When making GPP lineups, we’ll almost always start with a quarter back and wide receiver stack. The majority of winning GPP lineups have this stack due to their strong positive correlation. There are exceptions to this rule, however. One time we might not stack a wide receiver with our quarterback is when we want to roster a mobile quarterback that has multiple targets for his passes. An example of this would be Russell Wilson in 2014, who often finished plays with his legs and had no clear cut number one receiver. Rostering a quarterback without stacking a wide receiver also increases the potential for a unique lineup.

Game Script Plays

Sometimes we can create a boom or bust situation using a potential game script. As discussed in our Running Backs in Cash Games article, we are able to predict the path a game will take based on Vegas lines. When a team is projected to win by a large margin, we can assume they’ll be running the ball in the 4th quarter. When a team is projected to lose by a large amount, we can assume they’ll be throwing the ball in the 4th quarter. We can take advantage of this game script by taking players that, when everything goes according to plan, have the potential to score huge due to positive correlations.

First we choose the lead running back from the team that is projected to win by a large margin. Then we choose a quarterback and pass catcher combo from the team that is projected to lose. If the game script goes in the direction we believe it will, we have a situation where we can get a huge number of points from this set of players. Our running back will get the ball plenty of times because his team wants to run the clock out, and our quarterback will be throwing in the direction of our wide receiver several times in order to preserve clock and score points for the comeback. This strategy requires a very exact set of circumstances, but when things go right, it’s a great situation.

One thing to note is that we should not want to employ this strategy unless both teams are projected to score over 20 points.

Eli Manning (flickr.com/keithallison)
Eli Manning (flickr.com/keithallison)

Always Consider Ownership

It’s pretty convenient to just find our stack, pick our studs, find some low priced value plays and be done with our GPP lineups. Some weeks it will feel almost like we’re cheating, that’s how easy our lineup will be to build. Our lineup might go on to produce a bunch of points, and we’ll feel like it’s scored pretty high. We have to win, right? Then we’ll look at the standings of the GPP we’re in and we won’t have even cracked the top 100.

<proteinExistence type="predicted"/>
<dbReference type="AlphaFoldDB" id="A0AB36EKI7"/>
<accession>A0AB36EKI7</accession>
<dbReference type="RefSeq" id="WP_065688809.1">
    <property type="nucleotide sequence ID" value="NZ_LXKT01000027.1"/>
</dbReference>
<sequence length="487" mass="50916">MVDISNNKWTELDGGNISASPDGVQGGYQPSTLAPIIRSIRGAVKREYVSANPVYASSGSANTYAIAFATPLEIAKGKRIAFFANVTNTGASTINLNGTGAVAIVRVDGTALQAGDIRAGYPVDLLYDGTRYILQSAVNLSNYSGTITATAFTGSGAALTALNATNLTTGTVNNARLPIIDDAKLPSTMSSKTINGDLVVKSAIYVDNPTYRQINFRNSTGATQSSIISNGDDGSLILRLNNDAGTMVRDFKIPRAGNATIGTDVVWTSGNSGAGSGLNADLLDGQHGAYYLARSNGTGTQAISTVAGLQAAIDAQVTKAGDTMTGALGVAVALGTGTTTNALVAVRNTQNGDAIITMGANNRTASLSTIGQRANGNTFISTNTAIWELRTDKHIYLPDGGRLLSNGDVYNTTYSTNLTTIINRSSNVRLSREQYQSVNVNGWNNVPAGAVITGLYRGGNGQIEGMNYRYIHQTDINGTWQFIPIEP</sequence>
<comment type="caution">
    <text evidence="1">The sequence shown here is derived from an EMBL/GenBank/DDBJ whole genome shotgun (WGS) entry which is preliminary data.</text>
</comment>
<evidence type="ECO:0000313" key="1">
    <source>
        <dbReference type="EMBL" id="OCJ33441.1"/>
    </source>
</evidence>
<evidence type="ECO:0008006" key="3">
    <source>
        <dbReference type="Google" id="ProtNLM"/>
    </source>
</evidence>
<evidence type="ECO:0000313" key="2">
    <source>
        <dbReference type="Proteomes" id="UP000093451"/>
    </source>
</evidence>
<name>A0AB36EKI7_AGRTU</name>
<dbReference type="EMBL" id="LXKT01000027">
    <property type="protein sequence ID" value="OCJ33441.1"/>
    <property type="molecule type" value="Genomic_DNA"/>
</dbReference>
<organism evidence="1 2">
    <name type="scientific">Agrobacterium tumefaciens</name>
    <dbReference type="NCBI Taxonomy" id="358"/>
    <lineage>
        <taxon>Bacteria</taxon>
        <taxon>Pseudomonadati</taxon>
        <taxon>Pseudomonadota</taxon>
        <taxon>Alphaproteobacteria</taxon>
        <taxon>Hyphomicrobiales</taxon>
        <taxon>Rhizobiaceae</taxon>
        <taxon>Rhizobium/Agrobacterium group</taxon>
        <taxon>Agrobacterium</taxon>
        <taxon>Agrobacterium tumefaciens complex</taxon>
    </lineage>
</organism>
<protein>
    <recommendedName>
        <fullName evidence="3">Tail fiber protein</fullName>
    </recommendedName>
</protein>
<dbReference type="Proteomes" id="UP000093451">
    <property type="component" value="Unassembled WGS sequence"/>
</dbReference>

The above situation happens when we go with the “easy plays” too often. When everyone else has that great value running back or the under-priced stud wide receiver and they do well, the average lineup gets inflated and we have to score even more points to get ahead. To get an advantage, we have to have some unique players in our lineups, players that most other lineups don’t have. Then when these players go off, we pull away from the pack and have a good chance to win.

As discussed in our Running Backs in GPPs article, a good way to get an idea of the players that will be highly owned is by monitoring social media. Our favorite way of keeping tabs on things is by subscribing to Twitter lists, as discussed in our Daily Fantasy Football Research article. If a player that we’re thinking of rostering is all over social media as a “must have”, then perhaps we might considering rostering someone else.

Ownership isn’t a place we start when making GPP lineups and is, rather, a place we end. When we’re done constructing our lineup, we should always ask ourselves whether we believe our lineup can win. And part of the answer to that question depends on how unique the lineup is.

This marks the end of the Building Blocks series for NFL daily fantasy sports. If you have any questions or comments specific to lineup construction in cash games and GPPs, please post in the Building Blocks: Lineup Construction in Cash Games & GPPs discussion topic. For questions or comments regarding the series as a whole, please post in the daily fantasy footfall forum. Thank you for reading the series and good luck with your lineups!